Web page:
“You shall not steal.”
What is this or what does this mean?
“We are to fear and love God, so that we neither take our neighbors’ money or property nor acquire them by using shoddy merchandise or crooked deals, but instead help them to improve and protect their property and income.”
-Martin Luther, The Small Catechism
Throughout the world and across cultural and political boundaries almost every single group of humans has some sort of rule about stealing. If this is so standard throughout the world, why would God need to go out of the way to remind us of this simple rule?
We can see the need for this rule early on in life. When a child wants the toy of another, without ever being taught, they wait until the other child is distracted and then take it. Sin is our propensity towards selfishness. In the 7th commandment, God sets a limit on us taking what we want especially when we haven’t earned it. “You shall not steal,” goes beyond its surface value and forbids taking advantage of others. Today we covered three examples of when these lines can be blurred and it becomes difficult to keep this commandment.
After a decent night of trick-or-treating, you come up to a house unlike any other house you’ve seen so far. Instead of someone waiting by the door to hand out candy in exchange for your clever joke, this house simply has a big bowl of candy sitting on a table in front of the front door. Excited to finish out your trick-or-treating night on a high note, you sprint up to the bowl. Upon further inspection you notice that the bowl is full of your there is a sign next to the bowl. It reads, “Please take only one piece. Everyone needs to get candy!”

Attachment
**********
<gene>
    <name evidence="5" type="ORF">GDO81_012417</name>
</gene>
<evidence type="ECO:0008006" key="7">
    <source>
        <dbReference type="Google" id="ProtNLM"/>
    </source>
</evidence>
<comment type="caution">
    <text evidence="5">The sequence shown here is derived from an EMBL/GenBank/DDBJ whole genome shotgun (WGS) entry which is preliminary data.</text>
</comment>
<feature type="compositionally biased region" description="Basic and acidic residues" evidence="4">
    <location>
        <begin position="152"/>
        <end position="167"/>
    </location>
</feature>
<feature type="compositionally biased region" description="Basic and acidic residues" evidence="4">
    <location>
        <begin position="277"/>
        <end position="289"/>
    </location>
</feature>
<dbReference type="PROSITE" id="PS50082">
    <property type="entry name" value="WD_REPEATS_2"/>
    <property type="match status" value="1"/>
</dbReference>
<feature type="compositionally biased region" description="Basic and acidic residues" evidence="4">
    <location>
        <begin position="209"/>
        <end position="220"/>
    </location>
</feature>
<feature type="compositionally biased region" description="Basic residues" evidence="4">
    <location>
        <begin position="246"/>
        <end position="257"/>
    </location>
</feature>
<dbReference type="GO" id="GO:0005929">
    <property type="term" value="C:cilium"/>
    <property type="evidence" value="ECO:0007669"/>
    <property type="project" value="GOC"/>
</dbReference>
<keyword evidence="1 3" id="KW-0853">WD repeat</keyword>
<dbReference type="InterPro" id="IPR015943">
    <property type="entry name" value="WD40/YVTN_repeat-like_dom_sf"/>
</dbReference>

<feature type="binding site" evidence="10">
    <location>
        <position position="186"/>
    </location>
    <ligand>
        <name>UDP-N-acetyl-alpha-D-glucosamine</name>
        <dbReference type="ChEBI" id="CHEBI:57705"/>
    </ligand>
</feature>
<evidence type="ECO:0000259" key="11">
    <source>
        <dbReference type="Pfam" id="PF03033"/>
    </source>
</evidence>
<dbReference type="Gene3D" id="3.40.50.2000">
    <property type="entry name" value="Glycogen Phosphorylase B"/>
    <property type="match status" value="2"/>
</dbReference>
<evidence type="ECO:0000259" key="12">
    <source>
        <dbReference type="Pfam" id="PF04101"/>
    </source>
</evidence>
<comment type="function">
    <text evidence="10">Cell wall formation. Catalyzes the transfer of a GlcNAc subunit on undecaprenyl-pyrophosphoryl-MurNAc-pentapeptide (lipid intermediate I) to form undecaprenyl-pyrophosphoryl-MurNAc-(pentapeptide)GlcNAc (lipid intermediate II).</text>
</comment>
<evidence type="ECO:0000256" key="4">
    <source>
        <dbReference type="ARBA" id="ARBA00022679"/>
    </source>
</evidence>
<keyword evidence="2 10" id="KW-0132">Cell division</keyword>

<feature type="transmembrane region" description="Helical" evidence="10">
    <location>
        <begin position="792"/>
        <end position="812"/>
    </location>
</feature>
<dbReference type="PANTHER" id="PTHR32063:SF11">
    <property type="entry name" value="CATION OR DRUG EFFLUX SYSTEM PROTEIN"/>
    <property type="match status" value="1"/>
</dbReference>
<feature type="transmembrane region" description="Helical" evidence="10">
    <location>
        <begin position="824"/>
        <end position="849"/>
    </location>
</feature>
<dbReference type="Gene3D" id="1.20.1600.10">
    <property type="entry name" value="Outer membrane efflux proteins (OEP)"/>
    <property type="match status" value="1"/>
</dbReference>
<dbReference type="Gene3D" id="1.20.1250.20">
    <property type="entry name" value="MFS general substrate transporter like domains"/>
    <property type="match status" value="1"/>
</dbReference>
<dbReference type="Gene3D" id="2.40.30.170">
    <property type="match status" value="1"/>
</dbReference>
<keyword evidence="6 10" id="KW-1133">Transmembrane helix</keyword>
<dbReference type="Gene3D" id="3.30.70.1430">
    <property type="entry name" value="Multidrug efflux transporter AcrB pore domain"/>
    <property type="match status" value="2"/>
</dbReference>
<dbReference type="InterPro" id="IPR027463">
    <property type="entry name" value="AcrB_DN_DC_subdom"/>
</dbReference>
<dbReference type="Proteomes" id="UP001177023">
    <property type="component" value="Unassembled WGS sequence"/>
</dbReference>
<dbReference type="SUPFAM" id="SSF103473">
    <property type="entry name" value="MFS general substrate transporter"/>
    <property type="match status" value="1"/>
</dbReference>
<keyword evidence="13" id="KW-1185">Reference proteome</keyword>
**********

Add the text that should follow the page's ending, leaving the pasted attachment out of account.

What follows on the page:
You glance at your watch and see that trick-or-treating officially ends in two minutes. You look back and forth between your bag half full of mediocre candy and the bowl full of delicious morsels set before you.
- What do you do?
- What would you do differently if someone was there handing it out?
- What if there was no sign and just a big bowl of candy?
A few weeks ago your friend introduced you to a band you’d never heard of before. At first you weren’t sure if you really liked them because the music was so different from what you normally listen to. However, after a couple of weeks of hanging out with your friend with the music almost constantly playing in the background, you’ve begun to nod your head with the beat and mouth the words almost involuntarily. In fact, when the big chorus comes on at the end of the song you and your friend start belting it out together. Once the song is over and you finally stop laughing, your friend makes you an offer.
“This isn’t even my favorite album of theirs. I can actually just give you a copy of all of their songs since you like them.” Your friend opens their laptop and begins to create a playlist which is many pages long, full of music from this band. You’re thankful that your friend introduced you to this band and you’re excited to hear more of their songs. Just before your friend hits the “burn” button, they turn to you and say, “So, do you want me to give you all of this music?”
- What do you do?
- Would your opinion change if your friend bought you all of the band’s CDs?
- Would your opinion change if someone was burning a CD of Christian music to share their faith with someone else?